As well as atherosclerosis, other rarer problems can also lead to angina, including:

  • heart valve disease
  • anaemia (a reduced amount of red blood cells in your blood)
  • fast, abnormal heart rhythms
  • diseases of the heart muscle
  • a spasm or cramping of coronary arteries (see Variant angina)

Coronary heart disease, which is the main cause of angina, is more common in men than women. The likelihood of getting it increases as you get older. You are also more prone to getting coronary heart disease if you:

  • have a high blood cholesterol level
  • have high blood pressure
  • have diabetes
  • smoke
  • do little physical activity

Angina can sometimes run in the family, so if a close relative has had angina, your risk of having it may be higher.

If you have noticed a pain in your chest when you exert yourself, you should visit your GP as soon as possible. Your GP will ask you a number of questions about the pain and then examine you. He or she will listen to your heart and chest, check your blood pressure, and look for any signs of anaemia.
If you develop a sudden pain in your chest, you should call for emergency help.

You may need to have some further tests to help diagnose if you have a heart condition. These can include:

  • an ECG (electrocardiogram), where your hearts electrical activity is measured, either while you are lying down or exercising on a treadmill
  • blood tests, such as a blood count, cholesterol and lipid levels, and cardiac enzymes (which are released by damaged heart cells)
  • an echocardiogram, where an ultrasound probe is run over your chest so that the hearts chambers and valves can be seen working
  • an angiogram, where a dye visible on X-rays is injected into your coronary arteries to show up any narrowing or blockages

Asthma cant be cured. Treatments aim to reduce the frequency, severity and length of asthma attacks. A lot of different factors are involved in asthma, so each treatment plan will be individual, combining medicines and asthma management in the way that works best for your child.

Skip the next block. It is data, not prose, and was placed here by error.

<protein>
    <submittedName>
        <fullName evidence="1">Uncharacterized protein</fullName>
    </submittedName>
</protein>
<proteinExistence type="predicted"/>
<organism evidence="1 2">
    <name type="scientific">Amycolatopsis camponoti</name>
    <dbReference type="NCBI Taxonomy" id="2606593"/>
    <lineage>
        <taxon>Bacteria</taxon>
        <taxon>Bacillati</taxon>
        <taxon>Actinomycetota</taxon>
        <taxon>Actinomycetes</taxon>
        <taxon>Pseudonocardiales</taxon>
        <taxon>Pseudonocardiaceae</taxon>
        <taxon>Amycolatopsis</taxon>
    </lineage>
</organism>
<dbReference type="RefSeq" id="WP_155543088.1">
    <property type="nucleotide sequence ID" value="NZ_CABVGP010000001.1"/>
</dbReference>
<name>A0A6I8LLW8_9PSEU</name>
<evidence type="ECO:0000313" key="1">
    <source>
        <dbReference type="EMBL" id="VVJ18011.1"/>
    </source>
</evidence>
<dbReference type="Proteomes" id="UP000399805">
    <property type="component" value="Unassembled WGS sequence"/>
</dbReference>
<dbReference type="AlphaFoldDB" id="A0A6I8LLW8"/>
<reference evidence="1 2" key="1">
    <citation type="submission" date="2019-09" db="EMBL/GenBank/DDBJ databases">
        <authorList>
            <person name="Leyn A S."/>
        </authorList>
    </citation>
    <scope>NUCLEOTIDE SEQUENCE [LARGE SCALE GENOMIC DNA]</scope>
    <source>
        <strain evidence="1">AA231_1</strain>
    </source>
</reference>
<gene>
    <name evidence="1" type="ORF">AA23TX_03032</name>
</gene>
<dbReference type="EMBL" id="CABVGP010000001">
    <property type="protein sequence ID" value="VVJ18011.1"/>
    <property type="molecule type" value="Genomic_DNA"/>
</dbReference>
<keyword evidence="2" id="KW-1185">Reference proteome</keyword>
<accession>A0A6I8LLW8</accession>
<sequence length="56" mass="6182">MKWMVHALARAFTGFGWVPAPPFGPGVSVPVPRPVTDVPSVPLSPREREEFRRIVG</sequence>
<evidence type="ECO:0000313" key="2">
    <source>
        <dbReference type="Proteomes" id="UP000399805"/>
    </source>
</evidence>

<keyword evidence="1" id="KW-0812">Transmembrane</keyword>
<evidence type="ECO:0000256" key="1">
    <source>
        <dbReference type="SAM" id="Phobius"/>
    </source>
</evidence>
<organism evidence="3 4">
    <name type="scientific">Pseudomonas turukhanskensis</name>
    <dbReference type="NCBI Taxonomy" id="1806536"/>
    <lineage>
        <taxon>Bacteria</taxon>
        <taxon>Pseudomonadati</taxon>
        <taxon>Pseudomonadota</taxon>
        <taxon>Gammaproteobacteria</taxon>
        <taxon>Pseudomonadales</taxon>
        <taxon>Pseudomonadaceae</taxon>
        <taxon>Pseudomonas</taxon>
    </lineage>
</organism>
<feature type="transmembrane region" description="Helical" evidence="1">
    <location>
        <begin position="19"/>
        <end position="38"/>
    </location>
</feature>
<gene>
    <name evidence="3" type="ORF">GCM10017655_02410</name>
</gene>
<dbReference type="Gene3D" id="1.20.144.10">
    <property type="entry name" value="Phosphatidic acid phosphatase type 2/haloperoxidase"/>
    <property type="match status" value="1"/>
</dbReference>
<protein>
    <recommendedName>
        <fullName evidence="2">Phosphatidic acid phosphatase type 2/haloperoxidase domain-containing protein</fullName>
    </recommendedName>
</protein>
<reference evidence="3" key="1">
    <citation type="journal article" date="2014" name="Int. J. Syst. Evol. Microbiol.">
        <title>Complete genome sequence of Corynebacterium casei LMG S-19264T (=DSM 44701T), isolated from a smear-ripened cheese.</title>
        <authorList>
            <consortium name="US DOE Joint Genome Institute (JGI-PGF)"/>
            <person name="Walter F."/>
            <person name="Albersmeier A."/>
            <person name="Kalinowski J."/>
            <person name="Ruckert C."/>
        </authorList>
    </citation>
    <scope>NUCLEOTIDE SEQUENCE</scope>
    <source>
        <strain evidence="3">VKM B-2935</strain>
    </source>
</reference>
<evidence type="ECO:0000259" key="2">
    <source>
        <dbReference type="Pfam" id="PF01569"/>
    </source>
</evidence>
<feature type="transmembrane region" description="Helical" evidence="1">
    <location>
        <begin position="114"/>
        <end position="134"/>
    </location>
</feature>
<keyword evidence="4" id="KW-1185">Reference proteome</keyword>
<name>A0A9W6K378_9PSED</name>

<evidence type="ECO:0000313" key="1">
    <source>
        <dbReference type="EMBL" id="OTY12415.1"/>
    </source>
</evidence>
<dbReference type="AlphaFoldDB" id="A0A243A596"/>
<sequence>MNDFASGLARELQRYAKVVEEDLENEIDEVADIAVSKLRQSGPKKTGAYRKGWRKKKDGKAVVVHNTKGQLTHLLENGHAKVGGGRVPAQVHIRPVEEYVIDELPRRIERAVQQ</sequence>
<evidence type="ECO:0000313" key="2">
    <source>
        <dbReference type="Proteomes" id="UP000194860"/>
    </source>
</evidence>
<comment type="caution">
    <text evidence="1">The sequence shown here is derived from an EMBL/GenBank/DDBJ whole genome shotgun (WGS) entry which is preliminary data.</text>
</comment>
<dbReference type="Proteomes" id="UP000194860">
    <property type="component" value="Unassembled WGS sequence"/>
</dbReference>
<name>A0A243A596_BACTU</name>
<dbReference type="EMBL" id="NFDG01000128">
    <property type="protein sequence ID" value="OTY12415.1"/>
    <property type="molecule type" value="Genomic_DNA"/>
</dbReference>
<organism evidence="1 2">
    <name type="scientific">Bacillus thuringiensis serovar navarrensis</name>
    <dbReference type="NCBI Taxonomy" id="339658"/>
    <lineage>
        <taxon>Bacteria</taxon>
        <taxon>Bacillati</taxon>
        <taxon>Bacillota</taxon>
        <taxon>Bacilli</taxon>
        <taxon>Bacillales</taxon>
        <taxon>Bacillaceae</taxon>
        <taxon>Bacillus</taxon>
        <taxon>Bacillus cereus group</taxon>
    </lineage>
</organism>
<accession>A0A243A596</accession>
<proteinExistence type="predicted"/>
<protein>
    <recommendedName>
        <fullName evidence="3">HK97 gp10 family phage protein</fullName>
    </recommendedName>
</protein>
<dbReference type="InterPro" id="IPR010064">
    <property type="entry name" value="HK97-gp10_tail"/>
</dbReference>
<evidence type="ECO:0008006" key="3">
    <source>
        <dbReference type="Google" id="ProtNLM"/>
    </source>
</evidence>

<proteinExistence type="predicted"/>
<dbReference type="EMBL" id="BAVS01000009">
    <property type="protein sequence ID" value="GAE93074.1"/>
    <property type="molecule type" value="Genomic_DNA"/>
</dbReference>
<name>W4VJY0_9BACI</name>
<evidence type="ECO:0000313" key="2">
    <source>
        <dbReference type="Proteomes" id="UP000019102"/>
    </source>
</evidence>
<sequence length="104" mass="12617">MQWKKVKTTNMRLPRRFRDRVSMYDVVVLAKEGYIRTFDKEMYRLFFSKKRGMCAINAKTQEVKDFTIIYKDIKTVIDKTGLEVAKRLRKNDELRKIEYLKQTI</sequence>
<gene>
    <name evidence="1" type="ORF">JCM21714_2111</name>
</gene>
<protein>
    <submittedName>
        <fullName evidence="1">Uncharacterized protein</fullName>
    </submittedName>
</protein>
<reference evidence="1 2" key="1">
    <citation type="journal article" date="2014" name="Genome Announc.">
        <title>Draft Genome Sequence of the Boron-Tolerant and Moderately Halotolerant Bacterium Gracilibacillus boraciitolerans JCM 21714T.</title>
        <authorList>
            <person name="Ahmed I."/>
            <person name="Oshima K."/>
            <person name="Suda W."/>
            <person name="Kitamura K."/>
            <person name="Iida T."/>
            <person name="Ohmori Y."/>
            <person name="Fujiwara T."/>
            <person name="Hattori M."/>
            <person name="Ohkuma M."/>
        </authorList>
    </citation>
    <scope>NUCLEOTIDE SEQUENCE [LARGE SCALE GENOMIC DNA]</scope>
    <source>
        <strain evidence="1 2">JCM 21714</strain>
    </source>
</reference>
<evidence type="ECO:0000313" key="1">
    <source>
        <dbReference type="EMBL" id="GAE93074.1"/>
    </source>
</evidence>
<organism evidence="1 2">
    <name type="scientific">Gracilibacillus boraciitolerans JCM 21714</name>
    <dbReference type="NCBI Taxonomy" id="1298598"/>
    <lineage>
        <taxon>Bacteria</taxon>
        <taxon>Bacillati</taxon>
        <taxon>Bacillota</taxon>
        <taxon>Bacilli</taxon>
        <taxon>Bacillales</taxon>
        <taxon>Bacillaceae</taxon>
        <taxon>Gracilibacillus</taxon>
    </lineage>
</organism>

There are several practical steps that you can take to help prevent angina attacks and help stop your angina progressing to a heart attack.

  • If you smoke, give up. Stopping smoking is difficult, so ask your GP or pharmacist for advice.
  • If you are overweight, try to lose excess weight.
  • Eat a low-fat, high-fibre diet, rich in fruit and vegetables.
  • Try to eat oily fish, such as sardines or salmon, once a week.
  • Drink alcohol in moderation
  • Take regular exercise. Moderate aerobic exercise such as brisk walking, cycling or swimming is recommended. Get advice from your doctor or practice nurse on how much exercise you can do without any problems, and gradually increase it over time.
  • Reduce stress where possible. You may find that learning relaxation techniques will help you with this.
  • Attend regular check-ups with your doctor to monitor your blood pressure and get advice on how to reduce it if necessary.
  • If you have diabetes, you should aim to closely control your blood sugar levels, as advised by your nurse or doctor.
Your doctor will also monitor your cholesterol level - if its too high, your doctor can advise you about your options for reducing it.

Short-term treatment of symptoms

  • Glyceryl trinitrate (GTN). This is a short-acting nitrate prescribed to provide relief during attacks. It comes as a spray (used in the mouth) or tablets (placed under the tongue) to take when an angina episode starts. It works by relaxing the coronary arteries so that more blood can flow through them and reach the heart muscle.